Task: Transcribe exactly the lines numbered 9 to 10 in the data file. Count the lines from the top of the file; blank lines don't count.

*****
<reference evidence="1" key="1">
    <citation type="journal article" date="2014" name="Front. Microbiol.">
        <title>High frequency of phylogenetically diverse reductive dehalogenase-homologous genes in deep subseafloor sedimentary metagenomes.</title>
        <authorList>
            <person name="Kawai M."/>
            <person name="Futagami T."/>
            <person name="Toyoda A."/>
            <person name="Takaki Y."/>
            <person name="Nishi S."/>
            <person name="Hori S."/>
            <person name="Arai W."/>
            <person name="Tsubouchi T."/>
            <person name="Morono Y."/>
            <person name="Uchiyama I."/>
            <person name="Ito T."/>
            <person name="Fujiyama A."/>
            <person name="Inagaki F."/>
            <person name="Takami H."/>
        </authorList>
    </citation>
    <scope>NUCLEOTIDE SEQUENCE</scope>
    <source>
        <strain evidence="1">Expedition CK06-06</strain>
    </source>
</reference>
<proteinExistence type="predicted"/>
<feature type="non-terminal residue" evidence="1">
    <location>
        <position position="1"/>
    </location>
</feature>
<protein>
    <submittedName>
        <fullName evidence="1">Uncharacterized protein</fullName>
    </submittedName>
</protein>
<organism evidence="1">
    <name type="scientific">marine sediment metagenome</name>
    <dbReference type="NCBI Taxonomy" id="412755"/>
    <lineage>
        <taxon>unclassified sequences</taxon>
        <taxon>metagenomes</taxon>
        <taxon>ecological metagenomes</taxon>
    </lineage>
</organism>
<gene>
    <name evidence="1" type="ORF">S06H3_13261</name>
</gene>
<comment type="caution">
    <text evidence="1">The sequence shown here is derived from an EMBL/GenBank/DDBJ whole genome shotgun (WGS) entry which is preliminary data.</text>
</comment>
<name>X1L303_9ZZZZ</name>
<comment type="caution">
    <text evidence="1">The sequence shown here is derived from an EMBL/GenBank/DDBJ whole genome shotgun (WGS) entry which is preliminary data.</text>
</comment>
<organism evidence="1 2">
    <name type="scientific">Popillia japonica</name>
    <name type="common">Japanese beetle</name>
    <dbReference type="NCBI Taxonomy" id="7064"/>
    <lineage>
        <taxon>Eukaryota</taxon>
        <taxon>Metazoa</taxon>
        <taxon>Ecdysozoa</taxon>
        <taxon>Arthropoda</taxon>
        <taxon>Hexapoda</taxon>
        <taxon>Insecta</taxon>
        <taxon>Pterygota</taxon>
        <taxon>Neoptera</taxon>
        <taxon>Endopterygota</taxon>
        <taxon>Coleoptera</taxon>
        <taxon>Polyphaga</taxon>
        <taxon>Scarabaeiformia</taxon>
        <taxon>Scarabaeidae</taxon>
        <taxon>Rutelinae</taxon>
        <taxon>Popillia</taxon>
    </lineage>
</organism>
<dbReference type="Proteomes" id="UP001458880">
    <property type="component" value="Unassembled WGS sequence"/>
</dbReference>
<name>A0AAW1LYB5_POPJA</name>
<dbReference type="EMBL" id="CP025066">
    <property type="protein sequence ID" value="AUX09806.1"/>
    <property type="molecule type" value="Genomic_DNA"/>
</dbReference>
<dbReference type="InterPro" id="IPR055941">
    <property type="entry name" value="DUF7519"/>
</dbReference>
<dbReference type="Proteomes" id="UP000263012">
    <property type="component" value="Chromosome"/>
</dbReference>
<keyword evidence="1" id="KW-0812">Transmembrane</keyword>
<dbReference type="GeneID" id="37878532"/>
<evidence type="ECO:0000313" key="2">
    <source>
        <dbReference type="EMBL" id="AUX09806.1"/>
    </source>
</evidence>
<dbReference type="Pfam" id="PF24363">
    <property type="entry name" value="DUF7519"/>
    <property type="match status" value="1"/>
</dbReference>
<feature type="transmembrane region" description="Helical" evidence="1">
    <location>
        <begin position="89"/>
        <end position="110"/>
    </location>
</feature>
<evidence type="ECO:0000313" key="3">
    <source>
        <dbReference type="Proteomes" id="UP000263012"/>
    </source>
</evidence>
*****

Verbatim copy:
            <person name="Nishi S."/>
            <person name="Hori S."/>